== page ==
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drill battery from laptop battery

I looooove woodworking, my heart always balances between that and electronics. I work on it to get better, so I get to guy tools. But I'm cheap, and I decided to buy a cheap drill powered battery (a Bosch if you care) with old dead 14.4v Ni-Mh batteries. I got changed the battery of my office laptop the other day and got to keep the old ones; they would still last 1h30 but after that they'd let me down. But it's enough for drilling a few holes!
So let me explain how I did it...


DISCLAIMER (especially for the trolls)
I know this is not the optimum way to make a multiple cell Li-Ion charger. I can already see the foam on the lips of internet trolls.
I like the idea of reusing different components, combining them together and making them work as one. Like this charger. I know that if I spent a few hours on mouser I'd find a component that do just what I want for a few bucks, or maybe an already-made module on eBay for 10 bucks... but I like the challenge, I like the "rusticity" of the build, it's gonna be unique, clickety, with bling bling, clumsy, and maybe a fire hazard. So just don't make the same as me, but you're free to watch.
PS: yes I know I made a few blunders in this project, mainly I must have been very tired when this idea of optocoupler came to me where a simple pull-up would have sufficed. Don't hit a man on the ground please, he's ashamed enough.


Schematics for just 2 batteries but you get the idea: MCU controls the relays via transistors and reads the led status of the Li-Ion charger module

Bill of materials

For the battery:
  • 4x Li-Ion 18650 batteries scavenged from my office laptop old battery
  • For the charger:
  • Micro controller: ATtiny26 because I got some the other day in my fukubukuro so why not. Plus I'm just right good for the pin number.
  • Relay (x8): hk4100f-dc5v-shg (cheap 5v relays on eBay)
  • Transistor array to drive the relays: a Toshiba TD62064APG with 4 NPN (sink) darlingtons inside
  • LiPo charger: whichever found on eBay for 2 bucks. Mine is based on Top Power TP4056, a 1A max charger. However never measured sucking more than 420mA.
  • Connector: I used a 5 pins connector found on eBay, pretty nice (that one)
  • Optocoupler: 2 Sharp PC817 to read the LEDs of the LiIon charger (you don't need that in fact if you think 5 minutes... not like me)
  • Leds for the bling bling, resistors, caps, ... the usual works.
  • General principle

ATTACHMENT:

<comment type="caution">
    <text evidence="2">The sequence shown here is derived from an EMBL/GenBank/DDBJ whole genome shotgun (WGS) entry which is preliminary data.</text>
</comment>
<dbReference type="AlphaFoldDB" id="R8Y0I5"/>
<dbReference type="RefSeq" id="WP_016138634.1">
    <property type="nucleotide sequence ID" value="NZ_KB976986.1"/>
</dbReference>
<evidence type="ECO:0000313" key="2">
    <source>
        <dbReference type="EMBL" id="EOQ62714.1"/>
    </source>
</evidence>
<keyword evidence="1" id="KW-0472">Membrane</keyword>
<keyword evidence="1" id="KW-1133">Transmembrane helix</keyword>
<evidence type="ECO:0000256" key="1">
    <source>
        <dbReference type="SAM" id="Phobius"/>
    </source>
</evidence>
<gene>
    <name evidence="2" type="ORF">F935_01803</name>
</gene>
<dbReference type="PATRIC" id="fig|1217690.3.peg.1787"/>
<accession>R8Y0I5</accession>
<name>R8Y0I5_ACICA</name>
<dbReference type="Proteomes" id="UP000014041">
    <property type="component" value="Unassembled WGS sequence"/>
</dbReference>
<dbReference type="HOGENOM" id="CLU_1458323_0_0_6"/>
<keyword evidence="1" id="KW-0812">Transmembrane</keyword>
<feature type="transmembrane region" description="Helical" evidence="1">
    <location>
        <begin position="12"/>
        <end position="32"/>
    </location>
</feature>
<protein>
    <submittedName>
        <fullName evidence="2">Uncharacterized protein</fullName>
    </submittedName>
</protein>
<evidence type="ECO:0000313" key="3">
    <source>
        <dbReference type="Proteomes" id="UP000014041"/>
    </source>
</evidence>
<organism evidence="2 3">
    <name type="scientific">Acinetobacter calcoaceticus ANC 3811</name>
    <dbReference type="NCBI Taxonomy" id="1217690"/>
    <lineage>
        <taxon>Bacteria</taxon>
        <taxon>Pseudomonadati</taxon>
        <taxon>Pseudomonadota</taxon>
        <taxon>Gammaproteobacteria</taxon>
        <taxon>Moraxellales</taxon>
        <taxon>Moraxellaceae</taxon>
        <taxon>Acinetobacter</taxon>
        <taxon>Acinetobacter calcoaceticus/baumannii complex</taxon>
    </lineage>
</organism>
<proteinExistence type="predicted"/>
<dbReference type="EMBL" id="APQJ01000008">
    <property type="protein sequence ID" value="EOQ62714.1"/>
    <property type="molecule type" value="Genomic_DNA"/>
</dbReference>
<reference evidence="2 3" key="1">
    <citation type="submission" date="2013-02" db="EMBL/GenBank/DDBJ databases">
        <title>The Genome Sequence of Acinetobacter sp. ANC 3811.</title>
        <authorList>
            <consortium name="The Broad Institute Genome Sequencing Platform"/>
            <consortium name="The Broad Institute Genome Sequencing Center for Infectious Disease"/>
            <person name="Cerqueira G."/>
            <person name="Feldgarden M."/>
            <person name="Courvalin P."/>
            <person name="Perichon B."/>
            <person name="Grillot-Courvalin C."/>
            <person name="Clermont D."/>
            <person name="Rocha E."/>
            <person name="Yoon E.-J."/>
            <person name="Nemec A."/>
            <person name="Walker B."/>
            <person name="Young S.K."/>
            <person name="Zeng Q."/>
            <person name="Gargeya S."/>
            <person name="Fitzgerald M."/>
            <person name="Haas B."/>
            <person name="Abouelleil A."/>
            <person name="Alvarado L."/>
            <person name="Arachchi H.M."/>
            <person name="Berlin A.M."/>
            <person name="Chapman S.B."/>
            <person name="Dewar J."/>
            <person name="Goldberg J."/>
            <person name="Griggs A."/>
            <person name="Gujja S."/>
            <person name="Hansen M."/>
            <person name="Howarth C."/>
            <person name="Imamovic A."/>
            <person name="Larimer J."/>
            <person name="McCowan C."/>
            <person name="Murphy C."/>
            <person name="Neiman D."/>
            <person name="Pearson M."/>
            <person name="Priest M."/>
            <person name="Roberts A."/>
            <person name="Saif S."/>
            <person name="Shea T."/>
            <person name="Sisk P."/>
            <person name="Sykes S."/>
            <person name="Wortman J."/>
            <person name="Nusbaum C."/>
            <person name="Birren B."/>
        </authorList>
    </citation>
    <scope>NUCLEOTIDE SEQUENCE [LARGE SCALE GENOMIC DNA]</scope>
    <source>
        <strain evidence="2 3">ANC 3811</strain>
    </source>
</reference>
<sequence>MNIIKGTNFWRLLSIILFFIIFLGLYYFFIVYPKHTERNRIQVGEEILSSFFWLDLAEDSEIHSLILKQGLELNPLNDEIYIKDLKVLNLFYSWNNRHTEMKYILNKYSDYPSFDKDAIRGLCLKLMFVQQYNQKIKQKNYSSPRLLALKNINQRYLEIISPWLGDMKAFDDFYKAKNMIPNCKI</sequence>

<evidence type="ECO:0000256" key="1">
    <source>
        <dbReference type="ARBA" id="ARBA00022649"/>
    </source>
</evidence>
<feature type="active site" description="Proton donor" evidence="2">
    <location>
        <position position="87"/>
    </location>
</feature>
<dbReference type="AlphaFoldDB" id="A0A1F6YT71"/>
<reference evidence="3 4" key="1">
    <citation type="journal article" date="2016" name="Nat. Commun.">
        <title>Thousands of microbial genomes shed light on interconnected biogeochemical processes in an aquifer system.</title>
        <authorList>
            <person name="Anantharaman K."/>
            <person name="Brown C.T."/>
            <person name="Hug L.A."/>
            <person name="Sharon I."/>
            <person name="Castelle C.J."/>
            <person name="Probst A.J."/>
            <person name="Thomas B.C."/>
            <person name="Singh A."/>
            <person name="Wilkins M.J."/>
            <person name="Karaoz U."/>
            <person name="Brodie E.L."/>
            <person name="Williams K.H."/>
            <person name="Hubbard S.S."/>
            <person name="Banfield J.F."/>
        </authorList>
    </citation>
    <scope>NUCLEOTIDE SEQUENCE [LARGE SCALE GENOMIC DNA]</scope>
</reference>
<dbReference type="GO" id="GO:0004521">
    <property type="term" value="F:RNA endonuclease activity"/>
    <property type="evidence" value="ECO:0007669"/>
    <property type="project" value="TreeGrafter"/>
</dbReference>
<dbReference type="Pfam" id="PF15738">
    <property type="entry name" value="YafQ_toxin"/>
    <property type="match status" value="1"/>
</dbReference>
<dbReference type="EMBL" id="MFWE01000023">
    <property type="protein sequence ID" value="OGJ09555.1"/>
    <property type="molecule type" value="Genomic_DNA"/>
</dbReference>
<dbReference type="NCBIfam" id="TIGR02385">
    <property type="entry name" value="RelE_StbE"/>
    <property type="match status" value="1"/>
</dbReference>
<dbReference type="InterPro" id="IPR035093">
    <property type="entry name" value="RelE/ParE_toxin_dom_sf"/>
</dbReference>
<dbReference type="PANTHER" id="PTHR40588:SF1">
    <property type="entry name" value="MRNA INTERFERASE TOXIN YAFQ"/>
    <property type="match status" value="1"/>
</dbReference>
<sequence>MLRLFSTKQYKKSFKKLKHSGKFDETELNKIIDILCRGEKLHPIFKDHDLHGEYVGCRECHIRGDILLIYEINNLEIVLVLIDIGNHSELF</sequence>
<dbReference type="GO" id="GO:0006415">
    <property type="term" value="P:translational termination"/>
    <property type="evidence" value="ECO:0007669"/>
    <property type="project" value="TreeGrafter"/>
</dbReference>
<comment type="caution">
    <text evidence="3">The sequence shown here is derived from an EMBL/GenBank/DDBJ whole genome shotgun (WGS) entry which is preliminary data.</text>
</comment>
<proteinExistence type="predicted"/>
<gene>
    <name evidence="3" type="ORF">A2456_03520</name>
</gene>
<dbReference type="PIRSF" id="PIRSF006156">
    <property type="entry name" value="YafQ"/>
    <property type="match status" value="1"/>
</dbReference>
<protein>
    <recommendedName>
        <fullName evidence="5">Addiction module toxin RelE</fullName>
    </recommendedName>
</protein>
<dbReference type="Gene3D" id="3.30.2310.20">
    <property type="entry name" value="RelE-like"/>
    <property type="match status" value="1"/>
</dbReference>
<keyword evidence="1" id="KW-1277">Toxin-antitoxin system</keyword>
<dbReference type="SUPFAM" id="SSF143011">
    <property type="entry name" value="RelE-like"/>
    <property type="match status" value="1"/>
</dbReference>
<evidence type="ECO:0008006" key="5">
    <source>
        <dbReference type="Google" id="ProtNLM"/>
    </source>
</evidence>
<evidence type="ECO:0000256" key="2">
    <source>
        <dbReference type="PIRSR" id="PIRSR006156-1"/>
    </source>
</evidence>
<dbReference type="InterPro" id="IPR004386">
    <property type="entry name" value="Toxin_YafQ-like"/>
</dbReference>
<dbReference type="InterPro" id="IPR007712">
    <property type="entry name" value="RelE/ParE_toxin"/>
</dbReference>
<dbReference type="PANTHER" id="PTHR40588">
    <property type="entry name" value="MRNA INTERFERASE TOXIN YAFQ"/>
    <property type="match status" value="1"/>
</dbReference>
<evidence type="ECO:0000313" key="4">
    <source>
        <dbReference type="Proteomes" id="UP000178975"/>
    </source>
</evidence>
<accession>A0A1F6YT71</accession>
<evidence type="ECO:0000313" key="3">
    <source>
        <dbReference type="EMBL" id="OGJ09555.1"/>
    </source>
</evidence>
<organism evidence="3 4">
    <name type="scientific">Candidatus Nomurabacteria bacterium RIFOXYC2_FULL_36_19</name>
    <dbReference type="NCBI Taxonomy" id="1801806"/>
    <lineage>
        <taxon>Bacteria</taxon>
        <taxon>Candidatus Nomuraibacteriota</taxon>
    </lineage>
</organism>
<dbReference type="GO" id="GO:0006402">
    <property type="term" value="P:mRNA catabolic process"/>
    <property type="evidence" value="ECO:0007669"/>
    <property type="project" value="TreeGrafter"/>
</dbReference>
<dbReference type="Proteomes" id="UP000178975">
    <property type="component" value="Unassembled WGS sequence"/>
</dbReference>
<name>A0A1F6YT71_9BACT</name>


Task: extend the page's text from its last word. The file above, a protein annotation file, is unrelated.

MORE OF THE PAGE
If the 4 liion batteries were in parallel, since they come from the same pack originally, one could assume it's safe to charge them in parallel. However one would have only ~4v output and one would sit on his drill because it would never turn...
    So the liion cells are in serie, the 4 of them for an output that will be in the range [14.8 ~ 16.8]. That's more than the nominal of the drill, but it's just a motor, and it will just eat a +10% overvoltage, so nothing to worry much about. Plus it's a drill which you run by bursts, not continuous so we'll live with it.

    When the drill is operated, circuit is closed and all work as a serial bank of batteries. Now problem is when to charge: you can't charge liion in serie (nope). So simple solution is to isolate each cell and charge them individually. In the above schema, to charge cell (1), you connect the point (A) to the (Bat+) of the charger, (B) to (Bat-) and you're in business! Electrons will flow between these points only, leaving the other celles untouched. Then to the next cell, plug (B) to (Bat+) this time, (C) to (Bat-) and repeat. That pluging thing is done by some MOSFET I guess on the charging board that is in the laptop battery. In my case, because I didn't thought of it preferred to use small relays I bought before. More seriously, with relays I get a physical connection and disconnection of the circuit. I felt more safe for now due to my current knowledge of Liions cells and MOSFETs (*cough cough* rationalization).
    Use the batteryxxx
    Charge cell 1Bat+Bat-xxx
    Charge cell 2xBat+Bat -xx
    Charge cell 3xxBat +Bat -x
    Charge cell 4xxxBat +Bat -
    Looking at the table we conclude there are 4 different configurations only (duh ... we have 4 cells) and all of them are mutually excluding (no overlap). So 4 transistors can drive 4 pairs of relays, and we can therefore charge each battery individually.

    Wiring: as mentionned, I use a 5 pin GX-12 connector you can easily find on eBay. And since each time I wonder: GX-12 Pin 1 = Positive (point A in above diagram) and Pin 5 is Negative (point E in the said above diagram).

    Last part: when to stop? Easy. Those 2 USD chargers have leds, so just read their status. I used some optocoupler which is an overkill because we're operating on the same power source (USB) so no need to isolate, and now 2 weeks later as I type this I understand I should have used the config of the leds on that chip as a pullup: the pins 6 & 7 of the TP4056 are high impedance (not at same time), I should have soldered the resistor in place of the led and measure voltage there with my ATtiny26 (pullup so high if led should be off, low if led should be on)... anyway, now it's done and glued so I'll live with it an my over engineering of 30 JPY.

    Source code

    All the source code on GitHub as usual.


    Inside a refurbished battery

    Inside a refurbished battery before drowning everything in snortglue for stability and insulation

    The final version, on the wall in its box, charging a battery
    All content on this site is shared under the MIT licence (do what u want, don't sue me, hat tip appreciated) ~ Formerly known as (AlanFromJapan [2009 - 2019])